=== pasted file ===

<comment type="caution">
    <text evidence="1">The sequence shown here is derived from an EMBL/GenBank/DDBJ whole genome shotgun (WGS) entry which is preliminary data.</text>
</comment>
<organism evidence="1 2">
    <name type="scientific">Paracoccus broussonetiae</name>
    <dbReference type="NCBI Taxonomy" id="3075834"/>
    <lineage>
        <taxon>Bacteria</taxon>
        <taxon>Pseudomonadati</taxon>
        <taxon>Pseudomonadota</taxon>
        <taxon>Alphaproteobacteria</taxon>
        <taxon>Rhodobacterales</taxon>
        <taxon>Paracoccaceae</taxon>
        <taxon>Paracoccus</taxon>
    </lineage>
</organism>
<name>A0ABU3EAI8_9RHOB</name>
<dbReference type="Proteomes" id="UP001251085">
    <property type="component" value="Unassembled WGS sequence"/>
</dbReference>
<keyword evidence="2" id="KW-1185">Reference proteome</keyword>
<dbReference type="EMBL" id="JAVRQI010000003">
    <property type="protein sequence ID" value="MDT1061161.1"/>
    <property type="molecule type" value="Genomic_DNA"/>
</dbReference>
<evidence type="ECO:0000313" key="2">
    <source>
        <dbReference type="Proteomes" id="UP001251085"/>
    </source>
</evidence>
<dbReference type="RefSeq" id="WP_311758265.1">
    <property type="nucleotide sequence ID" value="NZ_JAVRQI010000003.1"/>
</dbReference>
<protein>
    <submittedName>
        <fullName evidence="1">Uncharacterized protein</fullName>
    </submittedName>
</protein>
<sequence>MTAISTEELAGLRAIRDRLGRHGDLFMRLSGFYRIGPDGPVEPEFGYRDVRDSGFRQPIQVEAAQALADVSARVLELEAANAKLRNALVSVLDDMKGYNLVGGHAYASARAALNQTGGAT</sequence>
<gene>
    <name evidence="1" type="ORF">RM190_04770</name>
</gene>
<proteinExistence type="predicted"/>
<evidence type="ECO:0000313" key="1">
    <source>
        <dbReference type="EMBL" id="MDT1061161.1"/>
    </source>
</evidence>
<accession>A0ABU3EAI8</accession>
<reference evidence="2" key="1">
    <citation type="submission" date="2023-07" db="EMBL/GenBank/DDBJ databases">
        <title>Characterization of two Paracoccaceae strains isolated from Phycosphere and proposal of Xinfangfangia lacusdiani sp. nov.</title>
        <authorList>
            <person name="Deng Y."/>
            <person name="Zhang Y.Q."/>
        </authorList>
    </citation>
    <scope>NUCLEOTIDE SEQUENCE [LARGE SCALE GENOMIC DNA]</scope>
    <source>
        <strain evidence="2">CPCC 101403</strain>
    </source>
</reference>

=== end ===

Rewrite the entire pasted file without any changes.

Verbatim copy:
<comment type="caution">
    <text evidence="1">The sequence shown here is derived from an EMBL/GenBank/DDBJ whole genome shotgun (WGS) entry which is preliminary data.</text>
</comment>
<organism evidence="1 2">
    <name type="scientific">Paracoccus broussonetiae</name>
    <dbReference type="NCBI Taxonomy" id="3075834"/>
    <lineage>
        <taxon>Bacteria</taxon>
        <taxon>Pseudomonadati</taxon>
        <taxon>Pseudomonadota</taxon>
        <taxon>Alphaproteobacteria</taxon>
        <taxon>Rhodobacterales</taxon>
        <taxon>Paracoccaceae</taxon>
        <taxon>Paracoccus</taxon>
    </lineage>
</organism>
<name>A0ABU3EAI8_9RHOB</name>
<dbReference type="Proteomes" id="UP001251085">
    <property type="component" value="Unassembled WGS sequence"/>
</dbReference>
<keyword evidence="2" id="KW-1185">Reference proteome</keyword>
<dbReference type="EMBL" id="JAVRQI010000003">
    <property type="protein sequence ID" value="MDT1061161.1"/>
    <property type="molecule type" value="Genomic_DNA"/>
</dbReference>
<evidence type="ECO:0000313" key="2">
    <source>
        <dbReference type="Proteomes" id="UP001251085"/>
    </source>
</evidence>
<dbReference type="RefSeq" id="WP_311758265.1">
    <property type="nucleotide sequence ID" value="NZ_JAVRQI010000003.1"/>
</dbReference>
<protein>
    <submittedName>
        <fullName evidence="1">Uncharacterized protein</fullName>
    </submittedName>
</protein>
<sequence>MTAISTEELAGLRAIRDRLGRHGDLFMRLSGFYRIGPDGPVEPEFGYRDVRDSGFRQPIQVEAAQALADVSARVLELEAANAKLRNALVSVLDDMKGYNLVGGHAYASARAALNQTGGAT</sequence>
<gene>
    <name evidence="1" type="ORF">RM190_04770</name>
</gene>
<proteinExistence type="predicted"/>
<evidence type="ECO:0000313" key="1">
    <source>
        <dbReference type="EMBL" id="MDT1061161.1"/>
    </source>
</evidence>
<accession>A0ABU3EAI8</accession>
<reference evidence="2" key="1">
    <citation type="submission" date="2023-07" db="EMBL/GenBank/DDBJ databases">
        <title>Characterization of two Paracoccaceae strains isolated from Phycosphere and proposal of Xinfangfangia lacusdiani sp. nov.</title>
        <authorList>
            <person name="Deng Y."/>
            <person name="Zhang Y.Q."/>
        </authorList>
    </citation>
    <scope>NUCLEOTIDE SEQUENCE [LARGE SCALE GENOMIC DNA]</scope>
    <source>
        <strain evidence="2">CPCC 101403</strain>
    </source>
</reference>